In a 2013 interview, Colvin stated, “I tell—one of the questions asks, “Why didn’t you get up when the bus driver asked you, and the policemen?” I say, “I could not move, because history had me glued to the seat.” And they say, “How is that?” I say, “Because it felt like Sojourner Truth’s hands were pushing me down on one shoulder and Harriet Tubman’s hands were pushing me down on another shoulder, and I could not move. And I yelled out, ’It’s my constitutional rights,’” because I wasn’t breaking a law under the state’s law, separate but equal; I was sitting in the area that was reserved for black passengers. At that time, we didn’t even want to be called “black,” because black had a negative connotation. We were called “coloreds.” So I was sitting in the coloreds’ section. But because of Jim Crow law, the bus driver had police force, he could ask you to get up. And the problem was that the white woman that was standing near me, she wasn’t an elderly white woman. She was a young white woman. She had a whole seat to sit down by—opposite me, in the opposite row, but she refused to sit down; because of Jim Crow laws, a white person couldn’t sit opposite a colored person. And a white person had to sit in front of you. The purpose was to make white people feel superior and colored people feel inferior”. (see Claudette Colvin for more) (see In April 1955)

Alabama State College

March 2, 1960: Alabama State College expelled the nine student leaders of the March 1 courthouse sit-in.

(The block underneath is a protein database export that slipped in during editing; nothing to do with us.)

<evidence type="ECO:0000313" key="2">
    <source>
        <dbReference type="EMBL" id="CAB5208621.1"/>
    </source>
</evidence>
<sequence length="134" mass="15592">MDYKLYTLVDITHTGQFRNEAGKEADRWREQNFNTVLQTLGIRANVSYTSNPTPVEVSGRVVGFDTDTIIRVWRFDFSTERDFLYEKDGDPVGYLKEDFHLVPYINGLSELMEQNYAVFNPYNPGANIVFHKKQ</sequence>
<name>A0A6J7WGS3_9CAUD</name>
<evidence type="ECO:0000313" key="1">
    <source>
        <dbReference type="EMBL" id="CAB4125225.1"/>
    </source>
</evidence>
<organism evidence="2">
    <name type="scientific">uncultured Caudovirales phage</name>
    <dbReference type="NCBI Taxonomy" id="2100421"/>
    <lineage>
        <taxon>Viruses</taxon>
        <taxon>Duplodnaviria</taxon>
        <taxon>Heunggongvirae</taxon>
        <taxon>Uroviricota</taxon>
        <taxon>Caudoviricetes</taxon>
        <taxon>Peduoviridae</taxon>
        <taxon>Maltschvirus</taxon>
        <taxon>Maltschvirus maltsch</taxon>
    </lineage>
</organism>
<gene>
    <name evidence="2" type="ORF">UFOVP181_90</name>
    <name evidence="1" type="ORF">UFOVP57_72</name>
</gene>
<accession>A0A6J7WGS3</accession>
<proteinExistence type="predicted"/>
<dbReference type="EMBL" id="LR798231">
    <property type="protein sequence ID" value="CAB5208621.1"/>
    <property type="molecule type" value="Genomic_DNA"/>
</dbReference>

More than 1000 students immediately pledged a mass strike, threatened to withdraw from the school, and staged days of demonstrations; 37 students were arrested. Montgomery Police Commissioner L.B. Sullivan recommended closing the college, which he claimed produced only “graduates of hate and racial bitterness.” Meanwhile, six of the nine expelled students sought reinstatement through a federal lawsuit.(next BH, see Mar 29; see G4 for expanded chronology)

Segregated bus seating

March 2, 1962: U.S. District Court Judge William Bootle ruled that the segregated bus seating laws were unconstitutional, and ordered the Bibb Transit Company to comply with his judgment. Two days later the Macon bus boycott ended. (see Mar 27)

George Whitmore, Jr.

March 2, 1965: District Attorney Aaron Koota conceded that George Whitmore, Jr. deserved a new trial in the Borrero case, but Justice Malbin reserved ruling. (see Whitmore for expanded story)

Stephon Clark

March 2, 2019: the Sacramento County District Attorney Anne Marie Schubert announced that officers Terrence Mercadal and Jared Robinet, who shot and killed Stephon Clark in his grandmother’s backyard would not face criminal prosecution.